He would spread the seed on a frame of screen wire to that air circulating on both sides.  As they dried, periodically they had to be stirred and returned to a single layer.  If the seeds were not perfectly dried, they would mold before the next planting season.  But remember, we lived on a farm.  Birds were certainly a threat, for they loved finding a large quantity of drying watermelon seeds there for the taking!  Rodents as well, and mice are small and very difficult to prevent from joining the feast. 

So, after a period, perhaps a week, whatever seed remained were the source for next year’s fruit, producing the direct descendants for the next crop of watermelons.  These were sealed in glass quart jars and carefully stored away for the next several months.

But this process primarily applied to his watermelons and not the other fruits and vegetables that he grew.  These seeds were purchased by mail order from a catalogue.  I can still remember, as a boy, him sitting in his easy chair during the long winter nights and pouring over his Burpee Seed Catalogue as he decided which crops he would plant the following spring, what new variety he would try.  I just looked on the Internet and, much to my surprise, I found the Burpee website! It’s still around.

One hot July day, he told me, “check on those icebox melons.  Bust one to see if they are ripe.”  He had planted a couple of dozen hills of the small watermelons in one corner of a field.  The small melons, about the size of a honeydew melon, were within sight of the house. So, I walked across the pasture to check them out.  I well remember choosing one of the larger ones, nestled in the lush vines that carpeted the ground. I pulled it from the vine and casually walked to an opening in the vines where I dropped the melon from about shoulder height.  It didn’t burst open, or “bust” as my father would have said, but it bounced a couple of times instead.  Perplexed, I picked it up and again hurled it to the ground, expecting to see it explode in a spray of juice.  It bounced again, only this time a little higher!

Confused, to say the least, I tried a few more times with all the strength I could muster.  Same results!  Thinking back, I wonder why I didn’t just take the melon home with me—I left it in the field and walked back across the pasture.

“Are they ripe?” he asked as I walked into the yard where he was standing.

“I don’t know,” was my reply.  “I couldn’t get one to burst.”

My father was mild mannered and slow to anger but, when he did, his ruddy face would turn deep red and you knew trouble was brewing.  “What do you mean, you can’t get one to bust?” he asked in that calm low tone that I had only heard a few times in my life.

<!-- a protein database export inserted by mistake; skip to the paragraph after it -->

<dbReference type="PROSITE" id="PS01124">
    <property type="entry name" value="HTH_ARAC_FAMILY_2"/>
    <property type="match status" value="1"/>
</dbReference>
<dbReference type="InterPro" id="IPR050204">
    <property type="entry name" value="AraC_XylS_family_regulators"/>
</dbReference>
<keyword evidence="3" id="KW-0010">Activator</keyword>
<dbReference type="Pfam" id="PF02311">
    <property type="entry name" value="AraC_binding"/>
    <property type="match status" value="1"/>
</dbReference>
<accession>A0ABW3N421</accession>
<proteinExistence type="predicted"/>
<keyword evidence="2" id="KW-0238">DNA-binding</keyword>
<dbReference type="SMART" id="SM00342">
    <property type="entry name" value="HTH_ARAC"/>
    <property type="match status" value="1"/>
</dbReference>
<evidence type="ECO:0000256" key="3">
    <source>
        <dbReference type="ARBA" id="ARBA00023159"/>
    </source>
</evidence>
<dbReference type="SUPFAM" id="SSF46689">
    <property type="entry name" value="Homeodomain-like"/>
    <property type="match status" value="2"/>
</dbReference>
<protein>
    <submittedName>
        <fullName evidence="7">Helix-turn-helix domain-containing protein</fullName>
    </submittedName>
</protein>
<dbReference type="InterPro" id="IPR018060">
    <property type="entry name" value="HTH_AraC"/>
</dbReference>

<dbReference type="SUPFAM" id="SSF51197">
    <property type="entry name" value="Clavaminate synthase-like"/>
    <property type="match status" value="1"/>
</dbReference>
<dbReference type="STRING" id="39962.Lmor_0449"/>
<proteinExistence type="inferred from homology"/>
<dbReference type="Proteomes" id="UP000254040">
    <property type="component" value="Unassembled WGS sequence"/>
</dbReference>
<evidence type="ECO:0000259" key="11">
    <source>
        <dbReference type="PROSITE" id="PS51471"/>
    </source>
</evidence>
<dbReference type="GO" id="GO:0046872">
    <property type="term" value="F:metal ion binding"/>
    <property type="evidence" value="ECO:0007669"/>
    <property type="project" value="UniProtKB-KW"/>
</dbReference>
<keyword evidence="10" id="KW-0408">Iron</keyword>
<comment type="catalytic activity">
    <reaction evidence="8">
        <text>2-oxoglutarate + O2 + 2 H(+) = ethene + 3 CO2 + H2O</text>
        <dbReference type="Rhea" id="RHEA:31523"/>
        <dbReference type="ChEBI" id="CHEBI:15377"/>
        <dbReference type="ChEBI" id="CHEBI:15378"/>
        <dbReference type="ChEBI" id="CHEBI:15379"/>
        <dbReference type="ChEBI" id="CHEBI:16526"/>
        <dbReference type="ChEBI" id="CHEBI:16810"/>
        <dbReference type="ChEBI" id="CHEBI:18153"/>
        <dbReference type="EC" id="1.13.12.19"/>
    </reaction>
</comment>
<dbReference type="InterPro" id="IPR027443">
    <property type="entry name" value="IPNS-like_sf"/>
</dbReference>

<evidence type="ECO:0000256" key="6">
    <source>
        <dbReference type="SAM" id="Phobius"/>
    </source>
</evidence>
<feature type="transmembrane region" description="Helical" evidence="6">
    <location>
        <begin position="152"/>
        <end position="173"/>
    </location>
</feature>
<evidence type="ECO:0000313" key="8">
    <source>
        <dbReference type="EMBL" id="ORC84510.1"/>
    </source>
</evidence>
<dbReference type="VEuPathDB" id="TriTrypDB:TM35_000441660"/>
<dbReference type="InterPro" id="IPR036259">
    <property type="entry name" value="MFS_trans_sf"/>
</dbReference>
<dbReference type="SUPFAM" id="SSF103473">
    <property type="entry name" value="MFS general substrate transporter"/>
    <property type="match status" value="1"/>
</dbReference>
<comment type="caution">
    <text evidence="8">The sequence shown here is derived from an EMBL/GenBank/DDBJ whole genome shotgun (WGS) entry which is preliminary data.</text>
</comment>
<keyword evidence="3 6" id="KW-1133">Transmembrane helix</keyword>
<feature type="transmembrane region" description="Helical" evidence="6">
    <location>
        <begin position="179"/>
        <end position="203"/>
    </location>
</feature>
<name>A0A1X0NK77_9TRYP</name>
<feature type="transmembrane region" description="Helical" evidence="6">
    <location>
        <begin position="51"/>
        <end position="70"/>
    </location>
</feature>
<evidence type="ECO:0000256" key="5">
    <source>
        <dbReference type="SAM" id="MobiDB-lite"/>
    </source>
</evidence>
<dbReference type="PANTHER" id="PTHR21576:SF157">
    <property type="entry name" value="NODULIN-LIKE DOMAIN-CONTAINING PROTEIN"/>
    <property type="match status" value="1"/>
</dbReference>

“Just what I said, I can’t get one to burst.  You want to see for yourself?”

I don’t recall the reply, if there even was one, just that the two of us walking across the pasture. I was almost running to keep up with his fast and angry pace.  Thinking back about the incident, I don’t recall ever seeing him so angry and certainly never at me.  “Here’s the one I tried,” I said as I picked it up and handed it to him.  He didn’t gently drop the melon the first time, but arched it high over his head and onto the ground.  No doubt the fruit was propelled by the anger of his son’s obvious lie, and such a stupid lie, the kind that invokes anger in a father.

The melon took a high bounce and then several smaller ones.  I also remember the stunned look on his face, but I was judiciously quiet and had no comment under the circumstances.  A couple more tries and out came his pocketknife to casually cut the melon open.  His knife, always razor sharp, barely penetrated the skin of the fruit, when it should have easily sliced it open.

I don’t recall much of what happened during the next few minutes, except that we walked back to the house with him carrying the melon in his hand.  I do recall that he called my mother outside and showed her the melon, telling her how it bounced on the ground and explaining that he had never seen anything like it.  She did what the two of us couldn’t, sliced the melon open with a 24” butcher knife.  The interior of the melon was as firm and tough as the exterior, certainly not edible as would be a cantaloupe or honeydew.

Then came the speculation and mystery of just what kind of fruit he had grown.  I vaguely recall that he finally stopped telling people about the melon that bounced when you threw it on the ground, the fruit you couldn’t cut open with a pocketknife.  I presume that he finally wised up to the looks of disbelief that he received from others, just as he had when I first described my similar experience.

The mystery was eventually solved when he located the original package with a few remaining seeds.  The Burpee Company had included a free small package of seeds with his order for vegetable seeds.  The package had a picture of a small melon, with irregular green and white stripes.  Across the top of the package was printed Citron Melon.

My father had a third-grade education and had certainly never heard of a Citron.  The picture was enough.  If it looked like a small icebox watermelon, it must be one!  That’s what he thought he was planting!

What do you do with the fruit, other than feed it to the hogs?  Nothing went to waste at our house.  It was my mother who solved the problem.  After experimenting a few times, she cut the melons into bite-size pieces and made preserves, which she canned in fruit jars, preserving them for the winter.  As I recall, they were delicious; however, they were a bit tough to chew.